According to a new study which will be presented August 4 at the Black Hat security conference in Las Vegas, technology has made it possible to identify and gain the personal information of strangers by using facial recognition and social media profiles like Facebook.
The study, led by Alessandro Acquisti from Carnegie Mellon University, combined the use of three different technologies - cloud computing, facial recognition and public information that can be found on various social networking sites.
They used these technologies in three different experiments. In the first experiment, Acquisti and his team were able to identify members of an online dating site where members do not use their real names for identification. The second experiment allowed the research team to identify college students in real life walking on campus based solely on their face and information gathered online.
In the third experiment, the researchers used the technology to predict personal interests and identify students, including some social security numbers, with only a photo of their face to start. Social security numbers, Acquisti pointed out in 2009, are a security flaw as they can be predicted if you know the persons hometown and date of birth. This new technology uses that information and in many cases can determine a persons social security number. In this experiment, the researchers looked at Carnegie Mellon University students and those who had a date of birth and hometown displayed on their social media account page.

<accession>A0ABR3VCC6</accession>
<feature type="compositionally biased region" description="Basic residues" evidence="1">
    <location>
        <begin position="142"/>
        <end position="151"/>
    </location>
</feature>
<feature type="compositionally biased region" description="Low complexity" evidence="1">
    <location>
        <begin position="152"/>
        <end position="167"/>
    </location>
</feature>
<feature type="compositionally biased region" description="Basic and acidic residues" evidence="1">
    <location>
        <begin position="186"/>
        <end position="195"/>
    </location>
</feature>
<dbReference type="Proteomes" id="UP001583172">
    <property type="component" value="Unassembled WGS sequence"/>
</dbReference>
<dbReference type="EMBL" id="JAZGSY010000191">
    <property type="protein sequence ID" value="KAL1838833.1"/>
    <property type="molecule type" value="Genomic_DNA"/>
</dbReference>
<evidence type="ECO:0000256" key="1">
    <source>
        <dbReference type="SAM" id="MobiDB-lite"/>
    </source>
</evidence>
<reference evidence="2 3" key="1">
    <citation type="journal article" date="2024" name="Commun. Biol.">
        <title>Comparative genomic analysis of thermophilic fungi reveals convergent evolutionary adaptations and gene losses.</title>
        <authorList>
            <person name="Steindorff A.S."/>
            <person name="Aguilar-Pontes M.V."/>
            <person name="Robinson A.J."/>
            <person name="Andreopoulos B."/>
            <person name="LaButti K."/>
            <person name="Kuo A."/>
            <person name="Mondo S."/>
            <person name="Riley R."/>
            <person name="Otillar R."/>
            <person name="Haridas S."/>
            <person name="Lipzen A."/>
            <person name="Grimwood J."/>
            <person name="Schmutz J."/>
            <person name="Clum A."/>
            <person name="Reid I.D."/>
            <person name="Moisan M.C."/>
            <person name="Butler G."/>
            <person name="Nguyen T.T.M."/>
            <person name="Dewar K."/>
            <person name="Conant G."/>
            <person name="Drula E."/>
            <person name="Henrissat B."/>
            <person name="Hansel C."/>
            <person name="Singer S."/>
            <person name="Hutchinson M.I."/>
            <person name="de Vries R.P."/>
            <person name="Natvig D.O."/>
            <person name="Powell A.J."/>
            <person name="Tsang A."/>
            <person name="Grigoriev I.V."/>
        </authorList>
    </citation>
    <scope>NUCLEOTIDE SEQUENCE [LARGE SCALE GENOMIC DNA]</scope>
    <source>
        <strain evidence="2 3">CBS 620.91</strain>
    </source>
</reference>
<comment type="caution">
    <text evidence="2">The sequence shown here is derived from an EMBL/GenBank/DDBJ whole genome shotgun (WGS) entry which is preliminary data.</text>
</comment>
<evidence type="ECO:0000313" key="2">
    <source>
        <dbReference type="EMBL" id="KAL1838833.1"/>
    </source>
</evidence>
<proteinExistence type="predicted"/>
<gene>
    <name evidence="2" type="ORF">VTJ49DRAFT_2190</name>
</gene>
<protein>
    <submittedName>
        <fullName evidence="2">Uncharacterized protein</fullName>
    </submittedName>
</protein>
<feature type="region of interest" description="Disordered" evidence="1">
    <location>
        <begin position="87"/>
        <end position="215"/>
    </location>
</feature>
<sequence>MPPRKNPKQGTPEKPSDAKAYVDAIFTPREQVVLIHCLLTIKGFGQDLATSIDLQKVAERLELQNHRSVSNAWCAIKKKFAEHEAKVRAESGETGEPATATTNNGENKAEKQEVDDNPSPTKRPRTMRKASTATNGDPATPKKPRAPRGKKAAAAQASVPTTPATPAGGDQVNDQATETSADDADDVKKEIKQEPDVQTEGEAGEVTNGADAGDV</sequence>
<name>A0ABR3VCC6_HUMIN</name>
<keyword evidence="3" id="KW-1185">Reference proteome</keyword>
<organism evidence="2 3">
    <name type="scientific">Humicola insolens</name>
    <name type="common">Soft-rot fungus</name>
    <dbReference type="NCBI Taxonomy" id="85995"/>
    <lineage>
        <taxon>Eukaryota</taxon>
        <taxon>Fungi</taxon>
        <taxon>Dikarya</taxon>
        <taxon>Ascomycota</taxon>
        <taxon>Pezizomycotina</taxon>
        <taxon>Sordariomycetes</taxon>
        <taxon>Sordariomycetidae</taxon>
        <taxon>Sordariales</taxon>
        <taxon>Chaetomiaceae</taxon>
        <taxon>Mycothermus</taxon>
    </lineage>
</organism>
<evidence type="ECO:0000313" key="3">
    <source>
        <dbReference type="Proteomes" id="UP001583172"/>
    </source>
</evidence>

They developed a smartphone application which gathers both online and offline information and displays it over the persons facial image on the phone.
Acquisti says that while all attention has been turned to providing security in cyberspace, this new technology allows one to step outside of cyberspace and into the real world. Using cyberspace as a means to identify someone living down the street or who you pass by every day on your way to work is a possibility. The idea of protecting your privacy has been changed and caution should be used before you share the next picture of yourself.
Facebook has recently limited the facial recognition photo-tagging on its site to people in your friends list and Google has not yet allowed facial recognition technology into its searches.
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"Identifying indicators of illegal behaviour: carnivore killing in human-managed landscapes," Proc. R. Soc. B July 27, 2011. doi: 10.1098/rspb.2011.1228